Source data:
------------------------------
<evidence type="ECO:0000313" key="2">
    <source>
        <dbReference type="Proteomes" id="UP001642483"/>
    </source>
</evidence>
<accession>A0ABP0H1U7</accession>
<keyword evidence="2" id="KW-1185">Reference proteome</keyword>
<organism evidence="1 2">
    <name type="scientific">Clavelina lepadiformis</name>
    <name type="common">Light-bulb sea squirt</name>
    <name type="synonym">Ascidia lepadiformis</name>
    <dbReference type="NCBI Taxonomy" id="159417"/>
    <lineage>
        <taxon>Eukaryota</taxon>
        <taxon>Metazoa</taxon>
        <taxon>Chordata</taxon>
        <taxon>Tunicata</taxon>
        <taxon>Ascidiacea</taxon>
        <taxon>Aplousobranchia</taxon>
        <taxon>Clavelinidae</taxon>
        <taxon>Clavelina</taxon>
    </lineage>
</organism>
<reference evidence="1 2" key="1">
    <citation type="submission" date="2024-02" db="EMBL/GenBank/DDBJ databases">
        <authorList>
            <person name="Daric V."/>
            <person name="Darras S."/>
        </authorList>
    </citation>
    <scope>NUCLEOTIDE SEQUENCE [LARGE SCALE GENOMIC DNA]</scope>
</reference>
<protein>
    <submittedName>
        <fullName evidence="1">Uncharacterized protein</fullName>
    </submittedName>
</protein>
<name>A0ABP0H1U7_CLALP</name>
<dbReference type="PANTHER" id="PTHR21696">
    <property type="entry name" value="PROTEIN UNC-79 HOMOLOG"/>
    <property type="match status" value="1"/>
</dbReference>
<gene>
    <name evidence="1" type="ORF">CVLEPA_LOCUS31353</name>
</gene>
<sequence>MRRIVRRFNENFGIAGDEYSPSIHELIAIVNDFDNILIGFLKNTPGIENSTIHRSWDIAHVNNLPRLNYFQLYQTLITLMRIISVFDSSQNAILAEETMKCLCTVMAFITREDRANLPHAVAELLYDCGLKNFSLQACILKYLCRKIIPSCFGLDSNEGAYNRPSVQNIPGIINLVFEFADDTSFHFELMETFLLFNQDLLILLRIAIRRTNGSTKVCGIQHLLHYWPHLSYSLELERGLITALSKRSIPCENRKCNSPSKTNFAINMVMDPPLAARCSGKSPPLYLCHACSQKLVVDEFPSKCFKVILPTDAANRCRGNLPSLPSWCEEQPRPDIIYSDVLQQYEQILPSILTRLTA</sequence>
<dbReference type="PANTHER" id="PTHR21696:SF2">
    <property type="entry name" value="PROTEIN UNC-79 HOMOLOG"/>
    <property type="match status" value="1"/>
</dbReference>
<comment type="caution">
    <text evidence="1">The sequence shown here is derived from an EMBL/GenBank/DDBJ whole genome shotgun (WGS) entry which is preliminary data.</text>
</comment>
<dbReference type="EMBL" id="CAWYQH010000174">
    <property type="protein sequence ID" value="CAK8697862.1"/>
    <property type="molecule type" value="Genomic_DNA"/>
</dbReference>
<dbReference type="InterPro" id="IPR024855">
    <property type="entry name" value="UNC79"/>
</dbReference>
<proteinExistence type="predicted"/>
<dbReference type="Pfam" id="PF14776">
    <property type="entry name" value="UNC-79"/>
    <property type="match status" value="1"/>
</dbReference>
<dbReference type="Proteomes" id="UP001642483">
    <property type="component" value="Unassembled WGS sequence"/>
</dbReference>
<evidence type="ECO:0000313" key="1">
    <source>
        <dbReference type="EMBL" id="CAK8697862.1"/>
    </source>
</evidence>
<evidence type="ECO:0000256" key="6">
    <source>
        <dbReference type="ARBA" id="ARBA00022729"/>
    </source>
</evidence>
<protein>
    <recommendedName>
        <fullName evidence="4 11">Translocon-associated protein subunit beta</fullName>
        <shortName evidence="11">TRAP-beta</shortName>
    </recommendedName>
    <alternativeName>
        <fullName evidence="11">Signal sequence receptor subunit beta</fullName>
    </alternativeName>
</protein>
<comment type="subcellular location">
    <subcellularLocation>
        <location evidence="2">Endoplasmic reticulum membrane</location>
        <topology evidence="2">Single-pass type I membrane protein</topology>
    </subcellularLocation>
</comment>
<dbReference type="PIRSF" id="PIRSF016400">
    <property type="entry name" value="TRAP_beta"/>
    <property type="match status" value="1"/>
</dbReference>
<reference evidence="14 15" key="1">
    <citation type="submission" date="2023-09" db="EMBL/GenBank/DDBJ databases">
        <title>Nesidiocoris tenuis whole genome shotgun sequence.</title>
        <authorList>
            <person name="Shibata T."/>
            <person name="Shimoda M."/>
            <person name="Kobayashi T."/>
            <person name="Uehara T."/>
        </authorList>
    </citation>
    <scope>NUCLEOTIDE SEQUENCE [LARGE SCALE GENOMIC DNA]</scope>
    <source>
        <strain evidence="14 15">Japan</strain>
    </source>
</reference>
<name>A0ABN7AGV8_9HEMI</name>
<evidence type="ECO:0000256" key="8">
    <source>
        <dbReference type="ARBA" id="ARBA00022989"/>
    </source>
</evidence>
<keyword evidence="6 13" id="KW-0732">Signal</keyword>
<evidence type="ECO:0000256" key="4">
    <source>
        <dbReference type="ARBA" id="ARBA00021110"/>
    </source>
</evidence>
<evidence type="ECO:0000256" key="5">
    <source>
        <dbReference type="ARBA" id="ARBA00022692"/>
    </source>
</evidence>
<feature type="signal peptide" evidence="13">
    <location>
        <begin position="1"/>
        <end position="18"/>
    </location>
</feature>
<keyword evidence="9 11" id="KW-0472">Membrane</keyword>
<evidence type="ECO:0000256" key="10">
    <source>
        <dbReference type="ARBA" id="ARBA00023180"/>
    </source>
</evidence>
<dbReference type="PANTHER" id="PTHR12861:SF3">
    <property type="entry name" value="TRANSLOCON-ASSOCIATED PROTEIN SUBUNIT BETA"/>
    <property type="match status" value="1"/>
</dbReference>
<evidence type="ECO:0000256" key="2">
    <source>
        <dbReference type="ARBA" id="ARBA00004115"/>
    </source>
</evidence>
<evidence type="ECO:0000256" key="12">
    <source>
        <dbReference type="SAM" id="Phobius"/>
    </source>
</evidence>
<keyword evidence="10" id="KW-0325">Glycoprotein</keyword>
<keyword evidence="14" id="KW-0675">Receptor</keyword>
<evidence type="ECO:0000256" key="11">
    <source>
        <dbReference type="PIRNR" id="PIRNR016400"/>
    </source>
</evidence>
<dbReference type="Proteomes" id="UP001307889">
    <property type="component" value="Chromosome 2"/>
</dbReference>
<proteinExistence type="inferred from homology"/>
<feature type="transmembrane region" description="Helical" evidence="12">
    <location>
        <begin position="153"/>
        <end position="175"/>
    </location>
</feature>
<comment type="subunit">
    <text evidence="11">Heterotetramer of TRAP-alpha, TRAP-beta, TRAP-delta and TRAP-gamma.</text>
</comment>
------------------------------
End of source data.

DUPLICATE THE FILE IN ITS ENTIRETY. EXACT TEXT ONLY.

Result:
<evidence type="ECO:0000313" key="2">
    <source>
        <dbReference type="Proteomes" id="UP001642483"/>
    </source>
</evidence>
<accession>A0ABP0H1U7</accession>
<keyword evidence="2" id="KW-1185">Reference proteome</keyword>
<organism evidence="1 2">
    <name type="scientific">Clavelina lepadiformis</name>
    <name type="common">Light-bulb sea squirt</name>
    <name type="synonym">Ascidia lepadiformis</name>
    <dbReference type="NCBI Taxonomy" id="159417"/>
    <lineage>
        <taxon>Eukaryota</taxon>
        <taxon>Metazoa</taxon>
        <taxon>Chordata</taxon>
        <taxon>Tunicata</taxon>
        <taxon>Ascidiacea</taxon>
        <taxon>Aplousobranchia</taxon>
        <taxon>Clavelinidae</taxon>
        <taxon>Clavelina</taxon>
    </lineage>
</organism>
<reference evidence="1 2" key="1">
    <citation type="submission" date="2024-02" db="EMBL/GenBank/DDBJ databases">
        <authorList>
            <person name="Daric V."/>
            <person name="Darras S."/>
        </authorList>
    </citation>
    <scope>NUCLEOTIDE SEQUENCE [LARGE SCALE GENOMIC DNA]</scope>
</reference>
<protein>
    <submittedName>
        <fullName evidence="1">Uncharacterized protein</fullName>
    </submittedName>
</protein>
<name>A0ABP0H1U7_CLALP</name>
<dbReference type="PANTHER" id="PTHR21696">
    <property type="entry name" value="PROTEIN UNC-79 HOMOLOG"/>
    <property type="match status" value="1"/>
</dbReference>
<gene>
    <name evidence="1" type="ORF">CVLEPA_LOCUS31353</name>
</gene>
<sequence>MRRIVRRFNENFGIAGDEYSPSIHELIAIVNDFDNILIGFLKNTPGIENSTIHRSWDIAHVNNLPRLNYFQLYQTLITLMRIISVFDSSQNAILAEETMKCLCTVMAFITREDRANLPHAVAELLYDCGLKNFSLQACILKYLCRKIIPSCFGLDSNEGAYNRPSVQNIPGIINLVFEFADDTSFHFELMETFLLFNQDLLILLRIAIRRTNGSTKVCGIQHLLHYWPHLSYSLELERGLITALSKRSIPCENRKCNSPSKTNFAINMVMDPPLAARCSGKSPPLYLCHACSQKLVVDEFPSKCFKVILPTDAANRCRGNLPSLPSWCEEQPRPDIIYSDVLQQYEQILPSILTRLTA</sequence>
<dbReference type="PANTHER" id="PTHR21696:SF2">
    <property type="entry name" value="PROTEIN UNC-79 HOMOLOG"/>
    <property type="match status" value="1"/>
</dbReference>
<comment type="caution">
    <text evidence="1">The sequence shown here is derived from an EMBL/GenBank/DDBJ whole genome shotgun (WGS) entry which is preliminary data.</text>
</comment>
<dbReference type="EMBL" id="CAWYQH010000174">
    <property type="protein sequence ID" value="CAK8697862.1"/>
    <property type="molecule type" value="Genomic_DNA"/>
</dbReference>
<dbReference type="InterPro" id="IPR024855">
    <property type="entry name" value="UNC79"/>
</dbReference>
<proteinExistence type="predicted"/>
<dbReference type="Pfam" id="PF14776">
    <property type="entry name" value="UNC-79"/>
    <property type="match status" value="1"/>
</dbReference>
<dbReference type="Proteomes" id="UP001642483">
    <property type="component" value="Unassembled WGS sequence"/>
</dbReference>
<evidence type="ECO:0000313" key="1">
    <source>
        <dbReference type="EMBL" id="CAK8697862.1"/>
    </source>
</evidence>
<evidence type="ECO:0000256" key="6">
    <source>
        <dbReference type="ARBA" id="ARBA00022729"/>
    </source>
</evidence>
<protein>
    <recommendedName>
        <fullName evidence="4 11">Translocon-associated protein subunit beta</fullName>
        <shortName evidence="11">TRAP-beta</shortName>
    </recommendedName>
    <alternativeName>
        <fullName evidence="11">Signal sequence receptor subunit beta</fullName>
    </alternativeName>
</protein>
<comment type="subcellular location">
    <subcellularLocation>
        <location evidence="2">Endoplasmic reticulum membrane</location>
        <topology evidence="2">Single-pass type I membrane protein</topology>
    </subcellularLocation>
</comment>
<dbReference type="PIRSF" id="PIRSF016400">
    <property type="entry name" value="TRAP_beta"/>
    <property type="match status" value="1"/>
</dbReference>
<reference evidence="14 15" key="1">
    <citation type="submission" date="2023-09" db="EMBL/GenBank/DDBJ databases">
        <title>Nesidiocoris tenuis whole genome shotgun sequence.</title>
        <authorList>
            <person name="Shibata T."/>
            <person name="Shimoda M."/>
            <person name="Kobayashi T."/>
            <person name="Uehara T."/>
        </authorList>
    </citation>
    <scope>NUCLEOTIDE SEQUENCE [LARGE SCALE GENOMIC DNA]</scope>
    <source>
        <strain evidence="14 15">Japan</strain>
    </source>
</reference>
<name>A0ABN7AGV8_9HEMI</name>
<evidence type="ECO:0000256" key="8">
    <source>
        <dbReference type="ARBA" id="ARBA00022989"/>
    </source>
</evidence>
<keyword evidence="6 13" id="KW-0732">Signal</keyword>
<evidence type="ECO:0000256" key="4">
    <source>
        <dbReference type="ARBA" id="ARBA00021110"/>
    </source>
</evidence>
<evidence type="ECO:0000256" key="5">
    <source>
        <dbReference type="ARBA" id="ARBA00022692"/>
    </source>
</evidence>
<feature type="signal peptide" evidence="13">
    <location>
        <begin position="1"/>
        <end position="18"/>
    </location>
</feature>
<keyword evidence="9 11" id="KW-0472">Membrane</keyword>
<evidence type="ECO:0000256" key="10">
    <source>
        <dbReference type="ARBA" id="ARBA00023180"/>
    </source>
</evidence>
<dbReference type="PANTHER" id="PTHR12861:SF3">
    <property type="entry name" value="TRANSLOCON-ASSOCIATED PROTEIN SUBUNIT BETA"/>
    <property type="match status" value="1"/>
</dbReference>
<evidence type="ECO:0000256" key="2">
    <source>
        <dbReference type="ARBA" id="ARBA00004115"/>
    </source>
</evidence>
<evidence type="ECO:0000256" key="12">
    <source>
        <dbReference type="SAM" id="Phobius"/>
    </source>
</evidence>
<keyword evidence="10" id="KW-0325">Glycoprotein</keyword>
<keyword evidence="14" id="KW-0675">Receptor</keyword>
<evidence type="ECO:0000256" key="11">
    <source>
        <dbReference type="PIRNR" id="PIRNR016400"/>
    </source>
</evidence>
<dbReference type="Proteomes" id="UP001307889">
    <property type="component" value="Chromosome 2"/>
</dbReference>
<proteinExistence type="inferred from homology"/>
<feature type="transmembrane region" description="Helical" evidence="12">
    <location>
        <begin position="153"/>
        <end position="175"/>
    </location>
</feature>
<comment type="subunit">
    <text evidence="11">Heterotetramer of TRAP-alpha, TRAP-beta, TRAP-delta and TRAP-gamma.</text>
</comment>